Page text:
NGOs and the Globalization of Universal Human Rights: A Do No Harm Approach to Human Rights Advocacy




Dasanayake, Upulee

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In recent years, certain advocacy campaigns launched in the midst of on going peace processes by mainstream Human Rights Non-Governmental Organizations (HR NGOs) has created much controversy. HR NGOs that base their advocacy efforts exclusively on international legal frameworks such as the Universal Declaration of Human Rights (UDHR) and legal instruments such as the International Criminal Court (ICC) have been accused by some groups and individuals in protracted conflict situations of slowing down or stopping peace negotiations ignoring the urgency of local populations for resolutions. This thesis examined this controversy in depth through mainstream HR NGO advocacy campaigns in three active conflict zones: Northern Uganda, Darfur region of Sudan and North-East Sri Lanka. Findings of this research reveal the limitations of the current mainstream NGO approach to human rights advocacy in active conflict zones and suggest a more comprehensive “Do No Harm” approach that has the potential of addressing the many complexities of protracted social conflicts with minimal harm to victims.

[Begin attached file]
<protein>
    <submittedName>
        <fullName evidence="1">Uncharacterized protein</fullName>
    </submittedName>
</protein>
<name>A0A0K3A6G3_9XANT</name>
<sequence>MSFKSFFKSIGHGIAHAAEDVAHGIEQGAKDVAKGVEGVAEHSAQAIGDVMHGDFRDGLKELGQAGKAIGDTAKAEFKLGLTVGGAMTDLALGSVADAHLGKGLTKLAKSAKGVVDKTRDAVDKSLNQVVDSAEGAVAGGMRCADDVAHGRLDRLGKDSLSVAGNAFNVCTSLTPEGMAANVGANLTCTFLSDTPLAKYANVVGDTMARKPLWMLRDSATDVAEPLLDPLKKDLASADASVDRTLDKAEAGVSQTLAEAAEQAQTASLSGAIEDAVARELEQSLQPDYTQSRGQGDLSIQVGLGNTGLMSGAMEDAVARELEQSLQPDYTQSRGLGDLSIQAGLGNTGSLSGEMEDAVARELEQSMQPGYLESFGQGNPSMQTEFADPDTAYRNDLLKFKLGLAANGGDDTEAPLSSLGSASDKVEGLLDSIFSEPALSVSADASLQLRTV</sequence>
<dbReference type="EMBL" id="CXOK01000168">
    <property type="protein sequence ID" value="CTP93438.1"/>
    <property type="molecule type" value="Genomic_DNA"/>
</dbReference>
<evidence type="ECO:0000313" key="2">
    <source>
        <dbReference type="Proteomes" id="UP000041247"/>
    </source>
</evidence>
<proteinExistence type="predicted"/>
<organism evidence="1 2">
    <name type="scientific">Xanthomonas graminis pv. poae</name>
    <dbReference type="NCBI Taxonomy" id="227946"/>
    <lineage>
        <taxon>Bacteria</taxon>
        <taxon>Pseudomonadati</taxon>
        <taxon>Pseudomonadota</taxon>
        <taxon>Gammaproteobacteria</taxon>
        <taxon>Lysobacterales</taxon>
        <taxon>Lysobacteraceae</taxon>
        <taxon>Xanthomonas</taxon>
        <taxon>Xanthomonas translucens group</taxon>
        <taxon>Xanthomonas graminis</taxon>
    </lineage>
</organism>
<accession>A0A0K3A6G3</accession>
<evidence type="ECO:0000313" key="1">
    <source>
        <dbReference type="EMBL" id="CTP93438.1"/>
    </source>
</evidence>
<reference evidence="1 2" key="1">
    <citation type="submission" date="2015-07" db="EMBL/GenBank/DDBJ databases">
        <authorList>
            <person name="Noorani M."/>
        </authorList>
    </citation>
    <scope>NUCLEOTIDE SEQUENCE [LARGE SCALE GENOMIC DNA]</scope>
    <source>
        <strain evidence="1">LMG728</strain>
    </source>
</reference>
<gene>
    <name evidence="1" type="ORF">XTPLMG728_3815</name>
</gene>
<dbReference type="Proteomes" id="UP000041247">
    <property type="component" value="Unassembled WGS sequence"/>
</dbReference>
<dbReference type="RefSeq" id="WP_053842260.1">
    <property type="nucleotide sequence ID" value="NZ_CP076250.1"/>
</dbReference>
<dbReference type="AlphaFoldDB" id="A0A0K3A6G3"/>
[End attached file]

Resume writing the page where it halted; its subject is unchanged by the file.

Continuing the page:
Do No Harm, Human Rights, NGOs, Human Rights Advocacy, International Law, UDHR